He begins his book writing about God and eternity and defines God as “limitless in every dimension including the fourth, exists outside time altogether.” With this, it makes it that much easier to reflect upon eternity and God. For Fields heaven is not about an afterlife, but about life here and now. This is very similar to the conclusions that I have reached as an observant Jew. Life on earth is as good as we make it and if we err, we face that here on earth.

“To Begin to Know: Walking in the Shadows of My Father” by David Leser— Father and Son

to begin to know

Leser, David. “To Begin to Know: Walking in the Shadows of My Father”, Allen & Unwin, 2014.

Father and Son

Amos Lassen

I am always curious to read books about relationships between fathers and sons mainly because my father and I had a lousy relationship and I have a hard time using the word relationship—let’s just see we each knew that the other existed. So many wonder about the meaning of life and the entire purpose of living. Are we taught to ask the questions we need and do we regularly conduct self-examinations?

David Leser is a journalist who more than ten years ago began to write his father’s biography. His father, Bernard Leser, had been a legendary magazine publisher. However, the younger Leser could not finish the project because he did not want to use his writing skills and techniques to show his father to be something different than what a loving son thought about his dad. Once he no longer was being held to the project, he started to see his father as a man, a man he loved but also as a son and a father who had flaws and who did not know it all.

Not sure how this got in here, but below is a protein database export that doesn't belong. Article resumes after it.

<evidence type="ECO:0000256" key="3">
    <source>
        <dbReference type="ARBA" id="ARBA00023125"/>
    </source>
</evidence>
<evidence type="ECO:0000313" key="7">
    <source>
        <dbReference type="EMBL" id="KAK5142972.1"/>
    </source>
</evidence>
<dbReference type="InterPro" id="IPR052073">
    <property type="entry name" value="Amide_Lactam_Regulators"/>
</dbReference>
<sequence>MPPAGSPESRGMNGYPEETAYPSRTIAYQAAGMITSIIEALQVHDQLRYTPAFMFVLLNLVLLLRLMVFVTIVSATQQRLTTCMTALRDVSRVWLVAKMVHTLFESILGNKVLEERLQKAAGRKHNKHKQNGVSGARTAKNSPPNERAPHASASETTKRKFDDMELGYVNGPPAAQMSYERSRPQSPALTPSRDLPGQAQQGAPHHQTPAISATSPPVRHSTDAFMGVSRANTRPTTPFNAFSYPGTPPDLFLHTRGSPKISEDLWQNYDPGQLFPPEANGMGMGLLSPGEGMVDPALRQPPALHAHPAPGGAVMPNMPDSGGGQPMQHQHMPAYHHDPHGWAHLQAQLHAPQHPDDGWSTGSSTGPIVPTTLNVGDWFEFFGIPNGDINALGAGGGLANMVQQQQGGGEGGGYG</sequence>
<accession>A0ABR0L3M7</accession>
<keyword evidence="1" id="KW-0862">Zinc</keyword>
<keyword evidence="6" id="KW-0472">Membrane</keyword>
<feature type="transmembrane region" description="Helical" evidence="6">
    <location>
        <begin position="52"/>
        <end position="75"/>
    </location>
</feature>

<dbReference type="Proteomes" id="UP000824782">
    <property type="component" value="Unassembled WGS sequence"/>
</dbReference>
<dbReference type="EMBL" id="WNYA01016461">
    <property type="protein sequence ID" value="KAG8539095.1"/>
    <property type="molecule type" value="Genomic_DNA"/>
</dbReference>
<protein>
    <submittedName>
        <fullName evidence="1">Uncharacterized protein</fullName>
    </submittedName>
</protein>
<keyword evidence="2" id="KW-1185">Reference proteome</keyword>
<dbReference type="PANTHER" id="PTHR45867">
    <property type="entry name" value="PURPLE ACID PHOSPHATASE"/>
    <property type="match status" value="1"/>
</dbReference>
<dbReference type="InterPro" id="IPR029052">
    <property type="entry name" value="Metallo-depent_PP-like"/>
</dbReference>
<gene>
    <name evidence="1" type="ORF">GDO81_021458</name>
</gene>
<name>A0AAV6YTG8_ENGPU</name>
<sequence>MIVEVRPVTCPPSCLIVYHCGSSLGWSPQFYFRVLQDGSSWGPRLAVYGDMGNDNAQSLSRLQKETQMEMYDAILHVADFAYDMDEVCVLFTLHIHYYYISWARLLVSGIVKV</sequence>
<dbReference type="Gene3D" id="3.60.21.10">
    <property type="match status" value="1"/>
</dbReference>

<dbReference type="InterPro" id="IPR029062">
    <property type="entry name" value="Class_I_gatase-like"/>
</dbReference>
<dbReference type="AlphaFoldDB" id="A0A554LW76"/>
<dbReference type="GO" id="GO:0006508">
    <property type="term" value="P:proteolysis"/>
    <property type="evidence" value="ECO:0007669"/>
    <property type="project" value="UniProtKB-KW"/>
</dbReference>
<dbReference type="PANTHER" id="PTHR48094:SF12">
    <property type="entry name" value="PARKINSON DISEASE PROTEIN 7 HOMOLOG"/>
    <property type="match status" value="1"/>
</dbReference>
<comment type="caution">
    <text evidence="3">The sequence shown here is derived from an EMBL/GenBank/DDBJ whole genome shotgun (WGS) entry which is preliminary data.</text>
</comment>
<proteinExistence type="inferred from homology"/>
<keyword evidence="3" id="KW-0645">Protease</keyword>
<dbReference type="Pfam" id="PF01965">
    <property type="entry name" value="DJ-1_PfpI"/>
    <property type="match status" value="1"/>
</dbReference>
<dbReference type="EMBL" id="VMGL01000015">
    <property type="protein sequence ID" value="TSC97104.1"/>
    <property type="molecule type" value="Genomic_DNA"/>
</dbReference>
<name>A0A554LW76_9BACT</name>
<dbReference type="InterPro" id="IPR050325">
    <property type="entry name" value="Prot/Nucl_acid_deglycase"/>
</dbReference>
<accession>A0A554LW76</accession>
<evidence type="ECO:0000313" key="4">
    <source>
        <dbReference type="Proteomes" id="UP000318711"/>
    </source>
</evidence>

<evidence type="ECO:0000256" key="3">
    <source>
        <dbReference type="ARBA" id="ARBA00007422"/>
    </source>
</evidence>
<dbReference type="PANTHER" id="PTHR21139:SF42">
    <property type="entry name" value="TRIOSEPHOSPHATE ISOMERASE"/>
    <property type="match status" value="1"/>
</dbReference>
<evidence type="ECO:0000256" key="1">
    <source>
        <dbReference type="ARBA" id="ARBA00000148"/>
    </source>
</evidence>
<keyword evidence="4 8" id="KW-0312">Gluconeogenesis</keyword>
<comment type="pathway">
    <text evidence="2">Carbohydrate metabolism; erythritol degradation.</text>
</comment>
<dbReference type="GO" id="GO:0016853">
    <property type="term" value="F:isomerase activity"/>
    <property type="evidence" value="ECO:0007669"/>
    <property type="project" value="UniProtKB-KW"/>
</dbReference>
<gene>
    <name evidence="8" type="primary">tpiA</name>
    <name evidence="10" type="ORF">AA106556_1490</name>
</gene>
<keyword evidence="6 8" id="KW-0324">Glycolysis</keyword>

The harder he looked at his father, the more he saw himself and how his own life had been lived both in tribute to and rebellion from the legacy of his father. What we get is a beautifully lyrical, deeply moving and honest memoir of two men, father and son, and their shared truths and burdens. This is a book about love and forgiveness, of acceptance and hope. It ass the questions we have all wanted to ask but don’t for whatever reason.

Leser exposes lots of private information including so many of his own foibles. Not sure I really needed to know all that. We meet a dynamic father, who dragged himself out of terrible circumstances and got on with his life. Much like myself, David Leser spent time in Israel, particularly during the early days of the Intifada, and his somewhat mess of a life at Byron Bay (and beyond), and his father’s extraordinary ability to work a room leads to a lot of name dropping. But there is a lot of color and interest here and I would not call it gossip.

“A Life of Unlearning: a Preacher’s Struggle with his Homosexuality, Church and Faith” by Anthony Venn-Brown— Battles